Final Score: UNCW 107, Drexel 87
Drexel Player of the Game: Troy Harper, 21 points
Next Game: Friday, Jan. 5 7 p.m. vs. College of Charleston
UNCW played fast, controlled the glass and hit open shots Tuesday night in Trask Coliseum. For the second game in a row, Drexel allowed a CAA opponent to score a staggering 1.32 points per possession. UNCW ripped off a 16-2 run midway through first half to create a double-digit margin, cruised to a 17-point halftime lead and the Dragons never threatened in the second half.
“I thought tonight’s game was up-tempo and played to the strengths of Wilmington,” Drexel coach Zach Spiker said. “They hurt us on the glass and they shot it better than they have. They hit a lot of shots that were open that they missed in other games. Tonight they made them. We need to look at ourselves and see what we can do better. I think (Wilmington is) a good basketball team and … capable of doing this any given night. I do think our effort on the defensive end and our focus needs to be better on the offensive end.”
Drexel had success early feeding post players Austin Williams (9 points) and Alihan Demir (12 points on 7 of 12). But during the Seahawks’ run, the Dragons fell into a familiar pattern, hoisting rushed shots from the mid-range or committing silly turnovers to fuel the Seahawks’ break and bring the studentless Trask crowd of 3,367 fans into the game.
UNCW, which had not defeated a Division I team since Nov. 14, had been waiting for a game where the outcome was never in doubt. The Seahawks hit 30 of 45 2-pointers and 26 of 34 free throws. They rebounded an impressive 44 percent of their missed shots and scored 21 points off those second chances. UNCW crashed the offensive glass with multiple players and often simply beat the Dragons to the basketball to improve to 4-10 and 1-1 in the CAA. After a slow start, Devontae Cacok dominated on the backboards and around the basket, posting his 10th double-double of the season – 23 points and 16 rebounds.
“Devontae is unique,” UNCW coach C.B. McGrath said. “I’ve coached nobody like him To have an appetite to rebound like he does, I’m just very fortunate he’s on my team.”
Spiker wasn’t entirely unpleased with an offensive performance that produced 1.07 points per possession. Several Dragons had fine nights on that end of the floor.
Kurk Lee scored 22 points on 8 of 12 shooting but also committed five turnovers. Troy Harper, in his second game back after missing eight with a separated shoulder, played his best game yet in a Drexel uniform. He drove the lane and drew fouls, scoring 21 points, and was the bright spot on an otherwise dismal night, hitting his first three free throws to set the school record with 36 in a row (He missed two). Demir continued his strong play, scoring in double figures for the fifth consecutive game. Drexel’s leading scorer Tramaine Isabell dressed and participated in warmups but missed his third consecutive game with a groin injury.
Drexel simply couldn’t keep up with a team that scored at will and produced 11 3-point possessions, coming on shots from beyond-the- arc, fouls drawn on attempts and and-1 opportunities. There were 81 possessions in the game – easily the most for Drexel in a regulation game against a D-I opponent this season – and the brisk tempo favored the Seahawks, who thrive in transition, running their secondary break to create open shots as defenders scramble to cover their man. UNCW doesn’t apply fullcourt pressure like it did the last three championship seasons under coach Kevin Keatts, however, the Seahawks are 34th in the nation in average offensive possession length (15.3 seconds) and easily play at the fastest tempo of any CAA team.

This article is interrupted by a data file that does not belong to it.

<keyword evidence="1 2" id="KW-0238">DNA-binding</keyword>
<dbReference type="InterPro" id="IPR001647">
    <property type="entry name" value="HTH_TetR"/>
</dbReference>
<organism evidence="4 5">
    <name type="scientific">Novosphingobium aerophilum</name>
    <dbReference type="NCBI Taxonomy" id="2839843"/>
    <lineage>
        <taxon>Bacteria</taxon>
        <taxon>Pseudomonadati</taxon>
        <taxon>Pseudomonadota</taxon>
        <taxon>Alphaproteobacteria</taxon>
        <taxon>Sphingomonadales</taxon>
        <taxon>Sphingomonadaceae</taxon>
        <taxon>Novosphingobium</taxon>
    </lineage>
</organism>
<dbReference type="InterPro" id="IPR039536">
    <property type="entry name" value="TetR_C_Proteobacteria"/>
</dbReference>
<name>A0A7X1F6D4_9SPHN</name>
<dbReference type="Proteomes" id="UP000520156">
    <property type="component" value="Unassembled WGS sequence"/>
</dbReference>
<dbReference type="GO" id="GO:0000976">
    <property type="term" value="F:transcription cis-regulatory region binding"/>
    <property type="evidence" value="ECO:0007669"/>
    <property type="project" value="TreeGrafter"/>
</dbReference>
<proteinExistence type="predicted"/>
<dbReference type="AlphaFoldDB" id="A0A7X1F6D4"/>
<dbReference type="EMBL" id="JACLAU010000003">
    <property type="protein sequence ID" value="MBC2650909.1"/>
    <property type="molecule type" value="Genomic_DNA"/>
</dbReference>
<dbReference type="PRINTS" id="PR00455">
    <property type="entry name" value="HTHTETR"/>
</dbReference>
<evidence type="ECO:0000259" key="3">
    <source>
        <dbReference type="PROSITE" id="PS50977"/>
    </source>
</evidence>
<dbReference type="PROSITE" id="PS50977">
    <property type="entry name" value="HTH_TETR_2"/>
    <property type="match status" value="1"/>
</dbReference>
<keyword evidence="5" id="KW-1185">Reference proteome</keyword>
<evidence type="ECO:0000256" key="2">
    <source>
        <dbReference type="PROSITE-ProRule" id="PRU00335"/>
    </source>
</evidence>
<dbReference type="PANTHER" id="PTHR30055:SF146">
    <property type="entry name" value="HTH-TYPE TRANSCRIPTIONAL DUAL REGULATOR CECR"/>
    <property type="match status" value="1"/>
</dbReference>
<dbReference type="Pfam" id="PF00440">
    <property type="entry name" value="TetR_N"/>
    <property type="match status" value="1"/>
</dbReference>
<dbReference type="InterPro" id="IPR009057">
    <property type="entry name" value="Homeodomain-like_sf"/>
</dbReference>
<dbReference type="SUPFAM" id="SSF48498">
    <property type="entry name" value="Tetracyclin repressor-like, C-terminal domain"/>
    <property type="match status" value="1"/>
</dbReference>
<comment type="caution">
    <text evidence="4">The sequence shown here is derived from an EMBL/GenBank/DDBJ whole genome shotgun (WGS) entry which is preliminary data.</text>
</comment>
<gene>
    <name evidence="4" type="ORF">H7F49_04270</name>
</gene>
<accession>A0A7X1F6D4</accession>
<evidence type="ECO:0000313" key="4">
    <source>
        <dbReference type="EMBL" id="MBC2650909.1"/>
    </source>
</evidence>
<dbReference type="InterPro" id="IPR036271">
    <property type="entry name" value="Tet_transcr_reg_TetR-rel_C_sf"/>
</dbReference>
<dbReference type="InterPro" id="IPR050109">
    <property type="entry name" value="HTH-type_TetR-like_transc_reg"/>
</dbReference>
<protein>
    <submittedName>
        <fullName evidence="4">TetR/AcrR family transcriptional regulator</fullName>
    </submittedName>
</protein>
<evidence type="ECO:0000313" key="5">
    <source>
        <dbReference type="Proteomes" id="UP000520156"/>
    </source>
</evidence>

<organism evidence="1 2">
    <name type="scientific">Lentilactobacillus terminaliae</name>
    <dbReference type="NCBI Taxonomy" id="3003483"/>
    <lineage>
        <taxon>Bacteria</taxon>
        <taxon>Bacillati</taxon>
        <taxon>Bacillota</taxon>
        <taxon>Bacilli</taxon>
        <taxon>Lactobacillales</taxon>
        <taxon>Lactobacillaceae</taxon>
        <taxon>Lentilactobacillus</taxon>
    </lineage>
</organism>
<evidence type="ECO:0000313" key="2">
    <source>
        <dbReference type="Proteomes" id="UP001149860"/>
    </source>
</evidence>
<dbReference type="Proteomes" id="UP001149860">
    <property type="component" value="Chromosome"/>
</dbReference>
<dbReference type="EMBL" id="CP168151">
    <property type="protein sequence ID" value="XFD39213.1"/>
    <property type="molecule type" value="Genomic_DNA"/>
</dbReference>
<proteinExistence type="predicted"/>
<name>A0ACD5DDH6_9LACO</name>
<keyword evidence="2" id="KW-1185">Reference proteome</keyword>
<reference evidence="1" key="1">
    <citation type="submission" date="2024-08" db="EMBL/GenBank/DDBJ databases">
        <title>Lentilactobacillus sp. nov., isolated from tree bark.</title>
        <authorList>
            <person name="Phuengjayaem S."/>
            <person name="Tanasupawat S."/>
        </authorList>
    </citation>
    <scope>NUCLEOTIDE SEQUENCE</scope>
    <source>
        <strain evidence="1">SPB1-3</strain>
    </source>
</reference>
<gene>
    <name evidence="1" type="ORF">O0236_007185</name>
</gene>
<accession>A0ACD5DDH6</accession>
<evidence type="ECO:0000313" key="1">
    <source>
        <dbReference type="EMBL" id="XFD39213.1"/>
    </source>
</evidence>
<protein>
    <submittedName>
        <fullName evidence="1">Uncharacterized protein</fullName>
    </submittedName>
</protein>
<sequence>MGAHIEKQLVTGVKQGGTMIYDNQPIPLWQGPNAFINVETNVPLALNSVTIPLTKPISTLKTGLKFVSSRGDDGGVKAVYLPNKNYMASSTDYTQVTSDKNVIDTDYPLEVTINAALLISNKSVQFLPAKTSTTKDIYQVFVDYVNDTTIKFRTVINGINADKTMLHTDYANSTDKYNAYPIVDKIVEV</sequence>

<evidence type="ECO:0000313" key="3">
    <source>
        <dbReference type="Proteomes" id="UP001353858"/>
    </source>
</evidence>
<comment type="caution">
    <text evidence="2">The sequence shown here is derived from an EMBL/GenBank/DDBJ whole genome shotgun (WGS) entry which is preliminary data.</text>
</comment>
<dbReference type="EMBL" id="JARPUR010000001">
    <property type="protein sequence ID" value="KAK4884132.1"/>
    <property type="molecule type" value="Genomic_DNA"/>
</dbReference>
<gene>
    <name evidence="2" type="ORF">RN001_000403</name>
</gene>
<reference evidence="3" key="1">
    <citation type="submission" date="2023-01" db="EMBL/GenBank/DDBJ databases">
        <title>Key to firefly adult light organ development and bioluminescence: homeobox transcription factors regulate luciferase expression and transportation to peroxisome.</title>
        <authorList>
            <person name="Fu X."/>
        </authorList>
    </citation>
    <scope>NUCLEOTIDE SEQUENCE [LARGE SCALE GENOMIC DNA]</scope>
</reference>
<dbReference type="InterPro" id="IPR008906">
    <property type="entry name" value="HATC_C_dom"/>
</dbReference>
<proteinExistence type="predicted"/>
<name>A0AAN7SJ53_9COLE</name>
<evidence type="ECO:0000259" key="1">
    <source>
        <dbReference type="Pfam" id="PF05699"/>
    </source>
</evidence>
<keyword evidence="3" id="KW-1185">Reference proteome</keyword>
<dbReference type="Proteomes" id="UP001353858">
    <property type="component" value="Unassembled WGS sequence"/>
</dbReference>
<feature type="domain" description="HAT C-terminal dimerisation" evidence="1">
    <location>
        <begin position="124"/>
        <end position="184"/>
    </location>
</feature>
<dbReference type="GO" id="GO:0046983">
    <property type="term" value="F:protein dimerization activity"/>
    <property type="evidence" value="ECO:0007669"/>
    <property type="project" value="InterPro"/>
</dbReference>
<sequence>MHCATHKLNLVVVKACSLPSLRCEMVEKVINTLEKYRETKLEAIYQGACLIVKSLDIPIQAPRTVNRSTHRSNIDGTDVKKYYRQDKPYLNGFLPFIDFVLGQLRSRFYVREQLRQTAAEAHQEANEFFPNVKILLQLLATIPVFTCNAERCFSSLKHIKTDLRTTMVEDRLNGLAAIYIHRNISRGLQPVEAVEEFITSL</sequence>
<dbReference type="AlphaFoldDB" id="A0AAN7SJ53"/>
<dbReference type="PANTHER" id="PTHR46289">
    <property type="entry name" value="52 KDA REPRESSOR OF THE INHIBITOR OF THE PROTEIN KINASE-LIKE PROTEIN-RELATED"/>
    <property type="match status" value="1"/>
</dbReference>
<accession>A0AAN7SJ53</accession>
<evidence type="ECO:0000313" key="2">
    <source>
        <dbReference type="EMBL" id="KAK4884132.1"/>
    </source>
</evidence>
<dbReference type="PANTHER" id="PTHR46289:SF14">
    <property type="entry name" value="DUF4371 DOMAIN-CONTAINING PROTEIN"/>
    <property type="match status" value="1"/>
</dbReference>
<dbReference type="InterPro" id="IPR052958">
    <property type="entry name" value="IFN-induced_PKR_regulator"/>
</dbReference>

“Sometimes shot selection can lead to quick possessions and it can lead to runouts,” Spiker said. “Clearly (UNCW) is a team that’s comfortable playing up-tempo, regardless of who the coach is so there’s some continuity. Early on we had a couple of possessions … offensive rebounds … kick out for a 3. Plays early on that established a tempo and tone in their favor. We need to do a better job of making plays.”
While it’s difficult to assess Drexel’s potential at this point because one of the more talented players in the CAA never removed his warmups, this much is clear: If Drexel doesn’t show more resolve on the defensive end and fight on the glass, it’s going to be a long season in Philadelphia.
The Dragons have a solid frontcourt tandem. Demir has a soft touch around the basket and hit an open 3-pointer as the trailer in transition. Early foul trouble limited Williams to 24 minutes (he was disqualified with 5:04 remaining) yet the senior is big, strong and experienced enough to match and battle most, if not all, CAA post players. With the return of Harper and eventually, Isabell, the Dragons possess enough perimeter firepower to have four or five players score in double figures in any game. That kind of balance means offensive success.
But the defense was a half-step slow to close out and unable to end possessions by snaring defensive rebounds. A team can’t expect to win a game when it allows 107 points. UNCW deserves credit for hitting the shots from the field and the line and continually applying game pressure by keeping its side of the scoreboard in motion. With preseason league favorite and league co-leader College of Charleston coming to the DAC on Friday, the 0-2 Dragons better solve their issues quickly or any hopes of avoiding the first day of the CAA tournament will
vanish in the season’s opening weeks.